FIG. 2 shows bit settings in registers for acquisition;

FIG. 3 is a flow chart of the 1-bit exclusive-OR operation; and

FIG. 4 shows bit settings in registers for tracking.

DETAILED DESCRIPTION OF THE EXAMPLES

A GPS receiver 100 is shown in outline in FIG. 1. Signals from GPS satellites 101 are picked up by antenna 102 and passed to the radio frequency (RF) and intermediate frequency (IF) processor 103. Here, the signals are amplified, filtered and converted to base-band, or a frequency close to base-band, in the usual manner common in radio receivers, and then passed to digitiser 104. I and Q one-bit data samples (one bit representing each of I and Q) are passed to processor 105 where they are processed according to the method of the invention. An oscillator 106 provides the local-oscillator reference signal for the RF/IF processor 103, the clocking reference signal for the digitiser 104, and the clock signal for the processor 105.

The GPS receiver 100 works in various modes depending on its current state. Here we consider acquisition mode and tracking mode.

During acquisition (that is, when the receiver is in acquisition mode), the receiver 100 must find and acquire satellite signals in order to be able to measure the time of flight, and hence distance, from the antenna 102 to each satellite 101. The acquisition process (carried out in processor 105) establishes coarse estimates of the satellite signal parameters at the receiver antenna 102, such as frequency with Doppler offset, code phase relative to the code epoch or the receiver clock time, signal strength, etc. Once a satellite has been acquired, it may then be tracked by various types of tracking processes which operate to refine the parameter measurements which are then used in a navigation solution to find the position of the antenna 102. Acquisition of a satellite usually involves forming the cross-correlation between the received signal and a replica of the signal expected from a particular satellite. In the most general case, when the code-phase offset of a particular satellite's PRN code is not known, and when the frequency offset (caused both by the Doppler shift of the received signal and the frequency error of the reference oscillator 106) is known only within wide limits (±5 kHz is generally the worst case), the processor (105) must perform a two-dimensional search of the incoming received signal sample stream, both in code-phase offset and frequency offset. The problem is exacerbated by the satellite signals often being weak, requiring significant integration periods which may extend to several or many seconds in extreme cases. The various techniques and strategies are well-known in the art (see, for example, “Understanding GPS Principles and Applications”, second edition, Kaplan & Hegarty, Artech House, 2006) and will not be further described here. The method of the invention concerns the particular way in which received signal samples from digitiser 104 may be processed efficiently in processor 105.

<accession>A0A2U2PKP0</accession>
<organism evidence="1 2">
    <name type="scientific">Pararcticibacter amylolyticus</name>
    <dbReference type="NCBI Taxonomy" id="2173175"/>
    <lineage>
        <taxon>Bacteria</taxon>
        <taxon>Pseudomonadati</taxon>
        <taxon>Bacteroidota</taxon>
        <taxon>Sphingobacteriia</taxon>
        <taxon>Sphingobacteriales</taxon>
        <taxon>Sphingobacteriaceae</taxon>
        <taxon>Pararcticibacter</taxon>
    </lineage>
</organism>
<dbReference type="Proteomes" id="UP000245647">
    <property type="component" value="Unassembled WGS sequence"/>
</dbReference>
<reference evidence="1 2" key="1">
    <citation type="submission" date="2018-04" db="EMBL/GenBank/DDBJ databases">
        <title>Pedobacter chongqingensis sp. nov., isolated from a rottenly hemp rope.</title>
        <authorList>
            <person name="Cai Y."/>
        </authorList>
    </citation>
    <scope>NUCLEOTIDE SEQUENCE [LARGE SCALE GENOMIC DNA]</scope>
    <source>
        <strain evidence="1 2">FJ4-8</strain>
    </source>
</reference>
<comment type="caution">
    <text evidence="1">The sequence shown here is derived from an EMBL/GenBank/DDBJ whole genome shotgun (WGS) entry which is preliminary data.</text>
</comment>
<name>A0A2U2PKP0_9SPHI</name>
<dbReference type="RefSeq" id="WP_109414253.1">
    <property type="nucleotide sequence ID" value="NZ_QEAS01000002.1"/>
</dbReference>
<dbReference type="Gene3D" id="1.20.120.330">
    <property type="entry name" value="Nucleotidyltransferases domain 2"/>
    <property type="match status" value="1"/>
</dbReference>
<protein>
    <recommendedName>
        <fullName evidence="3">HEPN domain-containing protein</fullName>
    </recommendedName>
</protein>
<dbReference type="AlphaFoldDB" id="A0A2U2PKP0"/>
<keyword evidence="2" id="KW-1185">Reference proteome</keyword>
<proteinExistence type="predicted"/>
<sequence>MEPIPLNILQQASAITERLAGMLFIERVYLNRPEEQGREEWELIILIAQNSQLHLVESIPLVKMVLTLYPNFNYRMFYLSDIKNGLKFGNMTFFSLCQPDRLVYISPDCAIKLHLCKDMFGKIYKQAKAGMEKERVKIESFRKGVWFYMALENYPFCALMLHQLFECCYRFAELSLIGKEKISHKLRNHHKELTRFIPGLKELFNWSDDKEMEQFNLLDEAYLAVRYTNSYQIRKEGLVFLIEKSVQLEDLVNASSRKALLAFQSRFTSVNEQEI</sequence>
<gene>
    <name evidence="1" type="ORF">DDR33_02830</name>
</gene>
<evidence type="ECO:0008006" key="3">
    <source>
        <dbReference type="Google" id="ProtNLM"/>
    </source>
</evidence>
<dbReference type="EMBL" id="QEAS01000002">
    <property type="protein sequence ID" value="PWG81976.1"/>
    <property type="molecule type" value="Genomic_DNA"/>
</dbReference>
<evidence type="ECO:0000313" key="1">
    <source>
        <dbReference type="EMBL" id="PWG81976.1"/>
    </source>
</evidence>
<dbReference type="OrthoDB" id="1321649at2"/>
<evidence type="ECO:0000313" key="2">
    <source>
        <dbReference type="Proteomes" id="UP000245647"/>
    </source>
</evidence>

In one example of a receiver structure, consider first a search in code-phase offset, as part of an acquisition process, in which the satellite code offset is completely unknown. The residual Doppler frequency offset is assumed to be smaller than half the reciprocal of the signal integration time, so that the processed received signal samples have a near-zero-frequency offset during the acquisition process. In the particular implementation discussed here, the one-bit I and Q received signal samples are each produced at twice the chipping rate of the C/A code, so there are four signal samples per chip. The C/A code length is 1023 chips. It is therefore necessary to search over 2046 half-chip offsets in order to establish, without significant loss of sensitivity, a coarse estimate of the code phase of the received signal samples. In this example receiver, the received signal is sampled at a rate of 2.048 M samples s−1 in each of the I and Q channels. Thus there are 2048 samples of the I signal and 2048 samples of the Q signal in each 1 ms interval. These are combined with sets of satellite signal replica samples taken at the same rate to form a cross-correlation coefficient value for every offset of the satellite code replica. The choice of 2048 samples per 1 ms interval is an example only and may take other values, such as 5714. However, choices of the numbers of samples that are multiples of the number of code states, such as 2046 or 4092 may lead to poor estimation of the satellite signal caused, for example, by error limit cycles in the estimators (also known as ‘dead bands’). Note should also be made of the requirement for a different set of satellite signal replica samples for each adjacent 1 ms of received signal samples.